Singaporean crypto lender Hodlnaut formally applied for protection from creditors—a Singaporean process similar to Chapter 11 bankruptcy in the US—about a week after closing customer withdrawals. Hodl nought, indeed. [Link] Then, a filing in their case revealed that they apparently lied about not having any exposure to Terra back in May. According to the filing, they actually suffered a $189.7 million loss on UST holdings that they liquidated for 42 cents on the dollar. [Link]
U.S. crypto broker Genesis performed a 20% layoff (around 50 employees) and gave their CEO the boot after losing several hundred million dollars earlier this summer when Three Arrows Capital failed to meet a margin call. [Link]
Singaporean exchange Crypto.com laid off hundreds of employees—possibly more than 1,000 if an anonymous Glassdoor review left by an employee is to be believed—far more than the 5% layoffs they announced in June. Their CEO tried to discourage employees from leaking the news of the layoffs, which backfired when an employee talking to The Verge said, "[it felt like] I got told to shut up and get back to work. It felt insulting." [Link]
Australian exchange Swyftx cut 74 employees, who made up 21% of their staff. One of them was on her honeymoon in Hawaii when she got the news. [Link]
FDIC vs. FTX
The Voyager bankruptcy, and the ensuing attention on the fact that the company had been falsely advertising part of its service as FDIC-insured, seems to have woken up the FDIC a little bit. Most people are familiar with FDIC insurance as the protection of up to $250,000 per account with a federally-regulated bank, but some crypto companies have been doing gymnastics to imply—or lie—that they are also protected by it.
On July 28, the FDIC sent a cease and desist letter to Voyager regarding their misrepresentations in a bit of a shut-the-barn-doors-after-the-horse-has-bolted moment given that it came three weeks after Voyager filed for bankruptcy. However, they have hinted that further action may be taken related to Voyager.
The FDIC now seems to be scrutinizing other exchanges that are still operational—namely the US branch of Sam Bankman-Fried's FTX. The FDIC sent a letter to FTX and to several websites that they allege have "made false and misleading statements, directly or by implication, concerning FTX US's deposit insurance status".
- Suspected Tornado Cash developer arrested in the Netherlands [Link]
- India freezes assets of FlipVolt, Vauld's Indian exchange [Link]
- Researchers estimate that an insider trader profited from 10–25% of new crypto listings at Coinbase [Link]
- Team member admits to taking more than $400,000 from Velodrome to try to recoup personal losses [Link]
- Misconfiguration in the Acala stablecoin project allows attacker to steal 1.2 billion aUSD [Link
- Collector loses four Bored Apes valued at over $500,000 to phishing attack [Link]
- Eqonex closes its crypto exchange [Link]
- BitGo plans to seek damages from Galaxy Digital after they called off their $1.2 billion acquisition [Link]
- Claims of racist imagery in Bored Ape Yacht Club NFT project make it to court [Link]
- SEC files complaint against Dragonchain in relation to their 2017 ICO [Link]
- Canadian pension manager says they invested "too soon" in the crypto sector after $150 million loss [Link]
- Celer Network's cBridge suffers DNS hijacking attack, users lose combined $240,000 [Link]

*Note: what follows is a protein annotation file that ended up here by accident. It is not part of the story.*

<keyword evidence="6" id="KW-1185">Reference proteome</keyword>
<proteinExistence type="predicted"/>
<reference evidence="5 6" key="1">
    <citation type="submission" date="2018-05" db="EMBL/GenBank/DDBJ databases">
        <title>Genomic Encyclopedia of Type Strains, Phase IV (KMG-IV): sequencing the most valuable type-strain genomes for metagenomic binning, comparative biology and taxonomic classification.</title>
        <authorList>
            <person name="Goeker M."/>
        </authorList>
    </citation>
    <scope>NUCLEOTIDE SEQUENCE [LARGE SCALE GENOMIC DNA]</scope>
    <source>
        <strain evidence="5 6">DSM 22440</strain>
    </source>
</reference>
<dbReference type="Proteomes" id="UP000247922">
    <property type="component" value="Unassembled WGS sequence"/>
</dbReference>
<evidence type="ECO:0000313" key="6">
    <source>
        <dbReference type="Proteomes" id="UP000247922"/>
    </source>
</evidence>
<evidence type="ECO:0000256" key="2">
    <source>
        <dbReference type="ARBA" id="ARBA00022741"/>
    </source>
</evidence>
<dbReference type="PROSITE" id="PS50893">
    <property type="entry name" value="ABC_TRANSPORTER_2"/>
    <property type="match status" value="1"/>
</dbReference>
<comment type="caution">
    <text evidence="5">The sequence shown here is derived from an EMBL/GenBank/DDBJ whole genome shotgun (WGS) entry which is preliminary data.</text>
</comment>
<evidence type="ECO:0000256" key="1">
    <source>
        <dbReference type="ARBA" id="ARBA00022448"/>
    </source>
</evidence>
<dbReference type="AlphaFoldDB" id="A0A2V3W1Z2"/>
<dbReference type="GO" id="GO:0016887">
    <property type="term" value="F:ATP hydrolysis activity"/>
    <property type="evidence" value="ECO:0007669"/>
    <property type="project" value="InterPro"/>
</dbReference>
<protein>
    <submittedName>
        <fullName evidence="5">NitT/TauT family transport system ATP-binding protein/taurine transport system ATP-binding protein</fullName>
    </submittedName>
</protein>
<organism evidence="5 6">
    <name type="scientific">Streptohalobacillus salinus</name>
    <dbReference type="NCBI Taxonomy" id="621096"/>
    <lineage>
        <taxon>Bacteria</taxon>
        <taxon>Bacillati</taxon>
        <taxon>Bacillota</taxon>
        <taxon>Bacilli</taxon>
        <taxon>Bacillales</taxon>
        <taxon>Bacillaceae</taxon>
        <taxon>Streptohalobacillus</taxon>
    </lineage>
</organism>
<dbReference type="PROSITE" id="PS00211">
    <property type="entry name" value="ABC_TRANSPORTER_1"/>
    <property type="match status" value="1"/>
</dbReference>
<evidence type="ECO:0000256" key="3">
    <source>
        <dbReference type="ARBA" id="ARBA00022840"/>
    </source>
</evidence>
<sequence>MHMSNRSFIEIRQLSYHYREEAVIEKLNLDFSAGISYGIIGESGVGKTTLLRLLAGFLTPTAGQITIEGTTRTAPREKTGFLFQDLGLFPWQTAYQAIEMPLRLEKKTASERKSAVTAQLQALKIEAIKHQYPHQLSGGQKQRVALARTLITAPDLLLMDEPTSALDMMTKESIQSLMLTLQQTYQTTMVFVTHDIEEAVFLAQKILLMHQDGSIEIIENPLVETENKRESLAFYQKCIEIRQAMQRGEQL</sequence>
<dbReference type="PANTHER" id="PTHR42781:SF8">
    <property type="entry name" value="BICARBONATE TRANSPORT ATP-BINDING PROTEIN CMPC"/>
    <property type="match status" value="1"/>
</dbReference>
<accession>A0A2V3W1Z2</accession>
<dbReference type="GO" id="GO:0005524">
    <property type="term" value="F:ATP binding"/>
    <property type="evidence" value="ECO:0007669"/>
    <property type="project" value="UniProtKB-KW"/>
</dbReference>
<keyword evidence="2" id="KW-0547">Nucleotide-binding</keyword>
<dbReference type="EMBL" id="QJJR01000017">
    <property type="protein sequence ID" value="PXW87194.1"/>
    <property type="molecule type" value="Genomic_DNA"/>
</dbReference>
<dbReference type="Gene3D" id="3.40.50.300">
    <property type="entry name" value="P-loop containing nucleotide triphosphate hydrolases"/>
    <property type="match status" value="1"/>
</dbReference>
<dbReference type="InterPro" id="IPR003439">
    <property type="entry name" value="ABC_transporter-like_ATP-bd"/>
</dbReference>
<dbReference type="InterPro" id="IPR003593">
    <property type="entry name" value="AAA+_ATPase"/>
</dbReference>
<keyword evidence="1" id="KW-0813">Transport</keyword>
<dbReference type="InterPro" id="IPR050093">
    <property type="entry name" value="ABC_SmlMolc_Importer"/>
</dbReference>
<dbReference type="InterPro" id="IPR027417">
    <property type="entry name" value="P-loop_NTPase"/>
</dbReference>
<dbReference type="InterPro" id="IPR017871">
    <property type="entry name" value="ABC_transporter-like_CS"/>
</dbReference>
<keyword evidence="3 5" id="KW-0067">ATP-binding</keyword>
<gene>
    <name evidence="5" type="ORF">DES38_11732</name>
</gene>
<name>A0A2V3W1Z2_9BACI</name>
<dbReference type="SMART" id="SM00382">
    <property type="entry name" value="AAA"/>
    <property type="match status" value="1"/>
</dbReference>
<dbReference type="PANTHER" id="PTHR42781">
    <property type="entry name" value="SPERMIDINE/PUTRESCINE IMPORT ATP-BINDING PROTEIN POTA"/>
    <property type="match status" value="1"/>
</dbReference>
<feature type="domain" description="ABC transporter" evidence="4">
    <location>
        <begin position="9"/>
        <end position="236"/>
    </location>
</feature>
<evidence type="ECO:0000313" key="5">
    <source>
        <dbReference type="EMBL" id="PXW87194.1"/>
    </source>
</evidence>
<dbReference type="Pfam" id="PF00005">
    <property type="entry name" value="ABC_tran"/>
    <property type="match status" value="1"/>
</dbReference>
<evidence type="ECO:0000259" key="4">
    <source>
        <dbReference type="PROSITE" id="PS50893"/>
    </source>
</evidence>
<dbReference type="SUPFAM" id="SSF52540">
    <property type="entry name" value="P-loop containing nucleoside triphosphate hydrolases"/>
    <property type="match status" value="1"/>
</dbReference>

- HUSD stablecoin depegs [Link]
- Adam Neumann continues to fail upwards as VCs throw even more money at the ex-WeWork CEO [Link]
- South Korea moves to block sixteen unregistered crypto exchanges [Link]
- Experienced crypto trader suffers $470,000 theft after signing malicious message [Link]
- Bribe Protocol team disappears after raising $5.5 million [Link]
- DegenTown NFT project rug pulls after promotion from Magic Eden [Link]
- After choosing to keep the crypto, divorcee wants a do-over [Link]
Week in review
I spent a lot of time this week planning and setting up the newsletter and the Patreon, which was a bit of an adventure. I'm really hoping the Patreon/Mailchimp/my website setup I've duct-taped together works as I intend, and please do reach out if anything seems weird.
For that matter, I'd love feedback on both the Patreon and the newsletter—suggestions, criticism, what you think I should do differently. Feel free to email me, reach out on Twitter, send me a message via Patreon, or avail yourself of any of the other myriad ways to get in touch.
I also finally remembered to publish a statement I gave on July 27 to the Financial Stability Oversight Council, who were seeking input on the risks posed by digital assets to financial stability.
I also got a fresh install of Windows on my PC, in no small part because I'm really excited to play a new game called Bear and Breakfast. I've yet to find the time to load it up, but it looks cute as hell. I also baked some zucchini bread to help mitigate the ongoing zucchini explosion in the garden, and some oatmeal chocolate chip cookies just because.
I attended a few sessions of Wikimania, the annual Wikimedia conference. There were a lot of technical issues, which was a bummer, and the time zones didn't always work out so well for me, but it was great to see some familiar faces and nerd out about Wikipedia a little bit. The inimitable Annie Rauwerda of depths of wikipedia fame gave a short and very enjoyable talk about some of her favorite Wikipedia rabbitholes, which I enjoyed quite a lot.
Worth a read
One of the best summaries available of the allegations of racist dogwhistles in the Bored Ape NFT project
Ed Zitron talked some sense around that ridiculous idea of "quiet quitting" that's been making the rounds lately
I continue to be grateful that Frances Coppola is willing to interpret these balance sheets for the rest of us.
If you're hearing about "The Merge", David Gerard breaks it down and explains why it's not a panacea.
That's all for now folks. Until next time,